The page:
(Rambaut et al. 2020). This variant has been detected in over 50 countries and is estimated to
be ~50% more transmissible; the CDC has predicted B.1.1.7 will become the dominant strain by
March (Corum and Zimmer 2021; Kupferschmidt 2021a). A key feature of the B.1.1.7 variant is
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(which was not certified by peer review) is the author/funder, who has granted bioRxiv a license to display the preprint in perpetuity. It is made
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the mutation N501Y (asparagine to tyrosine) in the spike protein’s Receptor Binding Domain
(RBD). Critically, this mutation is a key feature in many other variants from Australia, Brazil,
Denmark, Japan, the Netherlands, South Africa, Wales, and US states Illinois, Louisiana, Ohio
and Texas (Corum and Zimmer 2021). A reason for its rapid spread likely lies on the fact that
mutations at residue N501 (e.g. N501F and N501T) enhance binding of SARS-CoV-2 to the
ACE2 receptor (Starr et al. 2020) explaining why the N501Y variant may become the dominant
strain of the pandemic in the months ahead. Recently, however, the concern has been raised
that virus variants may also elude the immune response (Callaway 2021; Kupferschmidt 2021b).
How might these mutations contribute to immune escape?
A first obvious possibility is that since residue N501 is embedded in the epitope recognized by
numerous neutralizing antibodies isolated in convalescent patients (see (Castro et al. 2020))
antibodies to wildtype RBD may have weaker binding to virus variants, consistent with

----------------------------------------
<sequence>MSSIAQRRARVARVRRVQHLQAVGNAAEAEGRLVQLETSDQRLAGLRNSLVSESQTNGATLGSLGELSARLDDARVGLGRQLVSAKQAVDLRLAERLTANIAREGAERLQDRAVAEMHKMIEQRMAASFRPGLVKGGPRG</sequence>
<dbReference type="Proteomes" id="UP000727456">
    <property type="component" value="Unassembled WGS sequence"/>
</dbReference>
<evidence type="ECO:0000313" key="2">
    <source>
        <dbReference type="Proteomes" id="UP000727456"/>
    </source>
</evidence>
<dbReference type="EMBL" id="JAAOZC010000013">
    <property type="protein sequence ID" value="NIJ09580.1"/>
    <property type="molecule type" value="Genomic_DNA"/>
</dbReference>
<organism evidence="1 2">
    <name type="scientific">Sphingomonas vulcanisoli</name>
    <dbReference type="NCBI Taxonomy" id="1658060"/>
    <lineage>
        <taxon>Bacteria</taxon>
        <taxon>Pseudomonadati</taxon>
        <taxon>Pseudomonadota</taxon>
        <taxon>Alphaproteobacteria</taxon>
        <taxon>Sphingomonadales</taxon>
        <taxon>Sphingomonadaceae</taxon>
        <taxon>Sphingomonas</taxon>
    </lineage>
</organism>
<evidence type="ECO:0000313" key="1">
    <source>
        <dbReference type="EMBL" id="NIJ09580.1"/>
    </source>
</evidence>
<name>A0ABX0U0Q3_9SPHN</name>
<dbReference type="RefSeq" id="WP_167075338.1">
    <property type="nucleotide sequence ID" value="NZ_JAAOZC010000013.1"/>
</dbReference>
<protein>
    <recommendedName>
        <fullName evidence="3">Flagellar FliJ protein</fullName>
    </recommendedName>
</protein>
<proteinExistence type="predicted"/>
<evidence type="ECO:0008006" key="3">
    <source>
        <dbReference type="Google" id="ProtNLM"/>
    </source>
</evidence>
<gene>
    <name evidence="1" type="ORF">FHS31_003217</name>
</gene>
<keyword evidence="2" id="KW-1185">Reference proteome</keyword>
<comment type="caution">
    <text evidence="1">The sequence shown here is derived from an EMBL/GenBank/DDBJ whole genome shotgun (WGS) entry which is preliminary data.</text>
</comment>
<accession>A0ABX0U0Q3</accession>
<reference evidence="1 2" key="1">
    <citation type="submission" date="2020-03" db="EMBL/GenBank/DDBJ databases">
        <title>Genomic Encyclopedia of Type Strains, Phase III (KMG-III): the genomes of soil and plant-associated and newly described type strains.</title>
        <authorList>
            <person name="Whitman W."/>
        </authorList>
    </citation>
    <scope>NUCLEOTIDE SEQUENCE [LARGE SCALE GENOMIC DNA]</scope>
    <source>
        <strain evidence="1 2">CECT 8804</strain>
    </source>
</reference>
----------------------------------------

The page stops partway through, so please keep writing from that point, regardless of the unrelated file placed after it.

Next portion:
increased infectivity and virulence in a mouse model. This effect may be amplified by a mutation
(E484K) co-expressed with N501Y in the South African and Brazilian variants. However,
immune escape could have an alternative explanation.
The adaptive immune response is mediated by B and T cells and is orchestrated as a chain of
events with the highly polymorphic Major Histocompatibility Complex (MHC) acting as the
master regulator. Presentation of antigen peptides complexed with the MHC initiates the
expansion of T cells with direct anti-pathogen effector function, and CD4 T cells that help the
activation of B cells producing anti-virus antibodies: T-B cooperation. Reasoning that T-B
cooperation favors preferential pairing of B and T cell epitopes (Castro et al. 2020), we thought
that amino acids surrounding B cell epitope(s) at the RBD:ACE2 interface would also be
required to bind the MHC Class II (MHC-II) to enable T-B cooperation to activate CD4 T cells
that provide preferential help to B cells producing neutralizing antibodies against the RBD. This
could ultimately bias production toward less effective antibodies with more limited neutralizing
capacity. What are the implications of the N501Y mutation on MHC-II binding at the global
population level?
We applied NetMHCIIpan-v4.0 (Reynisson et al. 2020), which uses eluted ligand mass
spectrometry data, to predict peptide-MHC-II presentation affinities for all 15mers spanning the
501 position, taking the best rank out of 15 spanning peptides as a presentation score. We
found that N501Y mutant has poorer binding potential for 4786/5620 (85.2%) of all MHC-II
alleles and 1580/1911 (82.7%) of common MHC-II alleles relative to N501 (Figure 1A-C). In
addition, 21.8% of all alleles and 21.9% of common alleles are no longer able to present the
mutated peptides using a generous binding threshold of 20. A simulation of all possible
mutations of N501, including N501F and N501T, shows variable effects on MHC-II binding
consistent with its polymorphism (Figure 1D-E).
We provisionally conclude that at the global population level, peptides spanning the N501Y
mutation have a generalized lower MHC-II binding affinity for all known and 1911 most frequent
alleles. This implies that the N501Y mutation may facilitate the rapid spread of SARS-CoV-2
variants not only by increasing ACE2 binding affinity (Starr et al. 2020) but also by decreasing
.CC-BY 4.0 International licenseavailable under a